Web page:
How do you enforce this you ask?! Well it’s not for the faint of heart, they will argue and ‘forget’ but the alternative is sounding like a broken record and getting angry! Be firm and expect them to rise up to meet your expectations. Do not enter into a battle with them, just be non negotiable with the things you have decided they ‘own’. A perfect example of this is our 4.5yr old must brush his teeth and hair in the morning and get dressed before he is allowed any TV. Quite often we are rushed on the mornings he goes to PreSchool and it would always end in an argument and me practically dragging him around the house to get ready. It was very frustrating! So We decided to make up a list of the things we expect him to do each morning. If he doesn’t get them done and asks to go outside to play or watch TV we respond with ‘Are you allowed to yet?”. At first he didn’t understand what this question meant but now he understands when I say it, he hasn’t fulfilled something expected. It’s up to him to now go away and think about what task he hasn’t completed. I am non negotiable on three things in his day and he knows it well. As they get older you can add to this list of ‘ownership’. The three things I expect my eldest to always complete are;
- Get ready for the day appropriately. Brush teeth, hair, get dressed and make bed. He is still mastering the art of bed making but a decent attempt must be made.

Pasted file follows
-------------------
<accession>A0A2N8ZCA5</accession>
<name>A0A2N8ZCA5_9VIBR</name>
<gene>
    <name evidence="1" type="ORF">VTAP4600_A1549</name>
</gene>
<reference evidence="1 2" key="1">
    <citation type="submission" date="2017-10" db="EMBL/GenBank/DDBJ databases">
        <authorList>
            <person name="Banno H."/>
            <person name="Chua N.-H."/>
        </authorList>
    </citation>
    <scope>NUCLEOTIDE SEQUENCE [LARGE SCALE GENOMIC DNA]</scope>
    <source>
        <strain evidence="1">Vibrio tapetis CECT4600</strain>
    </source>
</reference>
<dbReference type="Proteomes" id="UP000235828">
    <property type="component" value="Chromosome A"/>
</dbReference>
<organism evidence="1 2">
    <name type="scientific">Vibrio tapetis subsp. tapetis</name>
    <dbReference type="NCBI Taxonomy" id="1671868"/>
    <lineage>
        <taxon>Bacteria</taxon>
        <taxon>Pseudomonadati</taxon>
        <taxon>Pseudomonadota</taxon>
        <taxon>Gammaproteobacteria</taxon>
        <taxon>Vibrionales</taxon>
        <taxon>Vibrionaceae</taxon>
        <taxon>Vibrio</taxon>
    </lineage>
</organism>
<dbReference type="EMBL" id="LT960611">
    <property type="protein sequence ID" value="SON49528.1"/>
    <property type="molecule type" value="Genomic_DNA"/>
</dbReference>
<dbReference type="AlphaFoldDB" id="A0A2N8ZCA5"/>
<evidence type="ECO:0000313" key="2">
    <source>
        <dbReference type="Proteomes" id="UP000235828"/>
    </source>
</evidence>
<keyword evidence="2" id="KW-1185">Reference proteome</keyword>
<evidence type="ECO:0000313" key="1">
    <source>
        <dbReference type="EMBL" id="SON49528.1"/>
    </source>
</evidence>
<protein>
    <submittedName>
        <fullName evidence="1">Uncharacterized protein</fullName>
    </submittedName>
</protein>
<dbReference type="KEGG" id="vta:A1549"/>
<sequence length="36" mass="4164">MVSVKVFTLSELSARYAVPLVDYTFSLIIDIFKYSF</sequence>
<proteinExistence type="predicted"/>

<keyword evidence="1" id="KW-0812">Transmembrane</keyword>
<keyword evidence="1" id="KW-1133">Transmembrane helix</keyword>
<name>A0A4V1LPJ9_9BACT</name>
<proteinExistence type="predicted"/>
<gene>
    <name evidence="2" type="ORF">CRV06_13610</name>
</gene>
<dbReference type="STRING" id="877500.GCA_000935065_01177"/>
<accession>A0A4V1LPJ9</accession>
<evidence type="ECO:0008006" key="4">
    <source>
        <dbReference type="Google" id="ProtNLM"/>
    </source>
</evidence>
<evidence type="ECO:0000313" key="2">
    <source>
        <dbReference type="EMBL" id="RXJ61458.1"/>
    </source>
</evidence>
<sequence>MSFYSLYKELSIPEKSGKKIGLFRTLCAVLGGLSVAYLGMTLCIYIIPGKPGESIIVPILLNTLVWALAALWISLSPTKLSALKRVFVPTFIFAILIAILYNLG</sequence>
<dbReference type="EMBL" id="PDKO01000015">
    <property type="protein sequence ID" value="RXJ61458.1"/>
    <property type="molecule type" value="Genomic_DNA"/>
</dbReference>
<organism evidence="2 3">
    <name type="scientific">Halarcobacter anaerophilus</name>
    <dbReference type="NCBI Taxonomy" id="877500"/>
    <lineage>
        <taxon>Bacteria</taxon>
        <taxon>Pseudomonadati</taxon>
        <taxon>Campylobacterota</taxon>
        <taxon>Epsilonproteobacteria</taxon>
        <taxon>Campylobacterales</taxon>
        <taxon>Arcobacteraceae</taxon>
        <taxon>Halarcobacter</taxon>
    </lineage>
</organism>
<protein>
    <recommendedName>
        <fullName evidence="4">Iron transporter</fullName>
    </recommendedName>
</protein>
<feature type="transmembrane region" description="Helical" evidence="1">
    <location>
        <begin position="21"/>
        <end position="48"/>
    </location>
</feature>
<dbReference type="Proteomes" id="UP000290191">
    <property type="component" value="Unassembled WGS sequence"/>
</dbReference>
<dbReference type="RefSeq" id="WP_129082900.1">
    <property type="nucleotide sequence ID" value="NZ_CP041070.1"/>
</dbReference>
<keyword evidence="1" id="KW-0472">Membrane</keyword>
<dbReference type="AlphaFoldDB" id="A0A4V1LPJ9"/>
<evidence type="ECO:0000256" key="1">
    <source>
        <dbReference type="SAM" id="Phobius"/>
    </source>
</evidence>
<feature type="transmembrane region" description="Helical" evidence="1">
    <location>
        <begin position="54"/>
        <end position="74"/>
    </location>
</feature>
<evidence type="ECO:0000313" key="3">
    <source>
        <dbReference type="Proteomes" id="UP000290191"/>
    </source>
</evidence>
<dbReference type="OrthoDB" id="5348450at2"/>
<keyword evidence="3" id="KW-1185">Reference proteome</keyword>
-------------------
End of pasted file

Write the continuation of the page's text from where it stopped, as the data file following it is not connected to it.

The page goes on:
- Always ask to leave the table when finished a meal, thank the person who made it and put dirty dishes in the sink.
- Tidy up toys when finished playing in his room. The days that he is home he has room play and his room tends to get very messy. I don’t always force him to tidy it after room play as he is quite loud and can wake his younger brother but he does need to complete this before bed. For more on Room Play read this article, it will change your life!
Set your child up for success
If you are struggling with your child and honestly doubt they will be able to do even one thing, I say YOU CAN! You must choose something that you know is achievable and not too stressful for you or your child. Teach them, guide them, praise them when they accomplish and do this for a week or so every single day! Set them up for success. Then when the time is right tell them they must do this each and every day and you will not remind them. If they fail to do the expected task they won’t have other freedom’s given.
Wouldn’t it be nice to raise your children in a way that teaches them responsibility without constantly being forced. Start slow and add one thing at a time. You won’t ever have the perfect child who always achieves every goal you give them but you can master one thing at a time and 80% of the time you’ll love seeing the results. Stay consistent, firm and fair. Remember the aim is to stop reminding them! They can do it without you!